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Young Saints in South Africa

  • Friday, November 28 2014 @ 09:27 pm ACDT
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The following article appeared on the AFL Footywild (South Africa) website, contributed by Tom King at K-ROCK Football. It tells the fascinating story of the experiences of the Geelong based St Mary’s football team, a member of the Geelong Football League, and their recent experiences on a trip to South Africa to play footy.

The article clearly shows that whilst football is the vehicle by which these young players take their opportunity, it is the life experiences on their journeys which are most profound and often life-changing.


“(It’s) about getting the kids to a different environment and culture, and understanding how lucky they are to live in Australia.”


 A VISIT to a maximum security youth prison that houses a sports academy to help in the rehabilitation of juvenile offenders has provided one of the highlights of St Mary’s recent cultural exchange to South Africa.

The second trip to the Republic continues a bi-annual tradition of the Saints, having previously also been to Ireland, Darwin and Cairns.

The club did play three games of football while they were in South Africa, but junior coordinator Kevin McMahon said that was secondary to the eye-opening experiences for the group of 25 16 and 17-year-olds and their families.

“(It’s) about getting the kids to a different environment and culture, and understanding how lucky they are to live in Australia.”

McMahon has admitted there was some trepidation amongst the group ahead of the visit to the jail which housed murderers, rapists and former gang members.

“They were a bit nervous and a bit stand-offish,” he said.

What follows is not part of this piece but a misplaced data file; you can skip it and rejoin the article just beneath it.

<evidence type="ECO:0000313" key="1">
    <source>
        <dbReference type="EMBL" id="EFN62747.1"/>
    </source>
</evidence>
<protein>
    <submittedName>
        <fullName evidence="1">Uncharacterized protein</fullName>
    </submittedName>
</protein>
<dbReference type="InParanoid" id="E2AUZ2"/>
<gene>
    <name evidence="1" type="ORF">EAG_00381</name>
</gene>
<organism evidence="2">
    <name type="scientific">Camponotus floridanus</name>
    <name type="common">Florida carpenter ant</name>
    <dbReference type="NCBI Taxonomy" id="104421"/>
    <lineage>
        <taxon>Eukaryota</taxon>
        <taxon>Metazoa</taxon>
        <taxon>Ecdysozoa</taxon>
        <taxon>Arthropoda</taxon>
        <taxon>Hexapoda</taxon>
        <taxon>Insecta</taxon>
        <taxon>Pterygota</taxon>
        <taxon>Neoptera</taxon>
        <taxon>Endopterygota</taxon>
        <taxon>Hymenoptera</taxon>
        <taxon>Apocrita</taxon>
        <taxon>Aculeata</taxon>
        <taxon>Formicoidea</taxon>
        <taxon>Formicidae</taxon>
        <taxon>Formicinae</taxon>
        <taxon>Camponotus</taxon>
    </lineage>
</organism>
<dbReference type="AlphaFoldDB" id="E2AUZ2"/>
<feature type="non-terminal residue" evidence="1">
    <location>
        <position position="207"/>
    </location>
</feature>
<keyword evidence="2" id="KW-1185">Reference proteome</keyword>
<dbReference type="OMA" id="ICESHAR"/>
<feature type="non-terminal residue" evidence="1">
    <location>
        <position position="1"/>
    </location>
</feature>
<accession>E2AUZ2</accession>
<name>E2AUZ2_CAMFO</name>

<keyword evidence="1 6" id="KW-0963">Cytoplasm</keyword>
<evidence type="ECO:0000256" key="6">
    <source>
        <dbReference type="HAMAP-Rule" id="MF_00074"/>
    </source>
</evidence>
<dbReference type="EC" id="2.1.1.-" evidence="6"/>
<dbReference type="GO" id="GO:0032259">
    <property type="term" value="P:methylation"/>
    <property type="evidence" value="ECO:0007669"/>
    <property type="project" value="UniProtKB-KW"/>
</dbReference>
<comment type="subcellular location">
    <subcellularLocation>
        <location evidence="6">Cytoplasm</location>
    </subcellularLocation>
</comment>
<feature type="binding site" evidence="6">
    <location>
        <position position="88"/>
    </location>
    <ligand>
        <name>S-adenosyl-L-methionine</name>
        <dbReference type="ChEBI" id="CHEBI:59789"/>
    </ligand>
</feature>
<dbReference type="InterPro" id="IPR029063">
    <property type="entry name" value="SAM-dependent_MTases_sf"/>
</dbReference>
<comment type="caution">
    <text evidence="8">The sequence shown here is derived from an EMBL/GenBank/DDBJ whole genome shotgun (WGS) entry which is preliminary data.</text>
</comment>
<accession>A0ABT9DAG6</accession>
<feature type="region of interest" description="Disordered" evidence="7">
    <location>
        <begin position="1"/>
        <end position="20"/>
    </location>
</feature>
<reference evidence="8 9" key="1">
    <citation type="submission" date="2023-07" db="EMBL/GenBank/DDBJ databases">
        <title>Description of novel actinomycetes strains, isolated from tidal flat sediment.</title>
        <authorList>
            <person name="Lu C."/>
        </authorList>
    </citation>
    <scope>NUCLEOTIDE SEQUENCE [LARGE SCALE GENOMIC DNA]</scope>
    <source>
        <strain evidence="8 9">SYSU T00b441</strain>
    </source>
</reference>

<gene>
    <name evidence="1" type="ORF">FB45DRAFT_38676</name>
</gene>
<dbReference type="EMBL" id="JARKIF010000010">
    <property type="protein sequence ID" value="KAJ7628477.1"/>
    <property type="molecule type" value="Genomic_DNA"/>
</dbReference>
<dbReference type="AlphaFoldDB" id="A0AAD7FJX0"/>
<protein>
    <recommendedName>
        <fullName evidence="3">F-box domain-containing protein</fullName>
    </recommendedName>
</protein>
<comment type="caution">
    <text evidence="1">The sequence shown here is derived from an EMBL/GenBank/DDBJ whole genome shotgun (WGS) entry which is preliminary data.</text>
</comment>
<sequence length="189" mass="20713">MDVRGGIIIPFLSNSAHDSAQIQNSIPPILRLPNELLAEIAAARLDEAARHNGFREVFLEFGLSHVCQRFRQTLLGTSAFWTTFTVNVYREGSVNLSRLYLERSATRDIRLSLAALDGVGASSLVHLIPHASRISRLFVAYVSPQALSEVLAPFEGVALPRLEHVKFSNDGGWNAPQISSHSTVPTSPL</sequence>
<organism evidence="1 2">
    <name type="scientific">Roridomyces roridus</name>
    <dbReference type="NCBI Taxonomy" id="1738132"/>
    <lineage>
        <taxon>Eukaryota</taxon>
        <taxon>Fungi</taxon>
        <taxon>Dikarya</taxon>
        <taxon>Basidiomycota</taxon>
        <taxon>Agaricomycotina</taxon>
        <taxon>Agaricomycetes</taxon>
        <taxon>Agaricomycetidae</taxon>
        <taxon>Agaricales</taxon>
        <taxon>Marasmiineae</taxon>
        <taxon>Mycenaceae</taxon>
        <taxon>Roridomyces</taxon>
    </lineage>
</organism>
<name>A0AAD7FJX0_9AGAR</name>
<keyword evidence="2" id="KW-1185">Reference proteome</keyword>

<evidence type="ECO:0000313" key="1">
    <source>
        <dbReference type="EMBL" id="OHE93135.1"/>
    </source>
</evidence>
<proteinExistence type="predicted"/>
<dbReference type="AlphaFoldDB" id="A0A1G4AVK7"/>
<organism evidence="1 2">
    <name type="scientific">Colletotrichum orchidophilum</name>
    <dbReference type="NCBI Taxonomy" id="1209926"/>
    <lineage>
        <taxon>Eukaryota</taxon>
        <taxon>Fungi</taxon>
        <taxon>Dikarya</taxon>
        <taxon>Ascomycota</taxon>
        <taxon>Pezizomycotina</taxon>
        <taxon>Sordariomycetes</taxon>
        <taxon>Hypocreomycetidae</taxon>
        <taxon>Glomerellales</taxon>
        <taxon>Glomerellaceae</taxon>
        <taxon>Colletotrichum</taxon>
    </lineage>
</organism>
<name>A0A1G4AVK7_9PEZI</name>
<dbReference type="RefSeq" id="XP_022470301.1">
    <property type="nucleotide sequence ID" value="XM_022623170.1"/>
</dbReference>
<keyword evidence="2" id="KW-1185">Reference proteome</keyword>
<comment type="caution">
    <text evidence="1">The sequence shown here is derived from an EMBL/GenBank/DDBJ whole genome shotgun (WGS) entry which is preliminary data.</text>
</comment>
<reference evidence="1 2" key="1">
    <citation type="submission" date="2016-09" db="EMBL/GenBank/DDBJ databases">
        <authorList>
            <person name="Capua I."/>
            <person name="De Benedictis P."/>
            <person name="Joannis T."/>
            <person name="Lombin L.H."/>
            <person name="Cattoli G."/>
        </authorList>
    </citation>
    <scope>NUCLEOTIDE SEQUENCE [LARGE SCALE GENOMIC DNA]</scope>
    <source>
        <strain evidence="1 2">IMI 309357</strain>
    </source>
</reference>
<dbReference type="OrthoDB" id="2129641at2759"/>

“But, at the end of it, it was amazing. They warmed to the kids like they were best mates.

“They explained Aussie Rules and they were getting into conversation with them about their crimes.

“It blew me away a little bit, these 16 and 17-year-old kids talking to them (the prisoners).

“It was a pretty moving time.”

McMahon said the establishment of the prison’s sports academy was proving to be successful.

“The re-offending rate in the main part of the prison is 95 per cent,” he said.

“But for the kids who go through this academy it’s about six or seven per cent.

“It really showed what sport can do in regards to putting kid’s lives back on track.”

St Mary’s also visited a disability orphanage that receives no government support and the shanty town of a local boy who stayed with the Saints in 2013.

A trip to the Mandela Museum and Robben Island, where Nelson Mandela spent 18 of his 27 years in incarceration, were also on the agenda.

The youngsters were also involved in a team building day organised by AFL South Africa, climbed scenic Table Mountain, went white water rafting and on two safari tours.

On the field, St Mary’s and South Africa shared the honours in the opening two games before the teams were mixed for the third contest.

 Picture of St Mary's players in front of Nelson Mandela Statue - Tom King, K-ROCK Football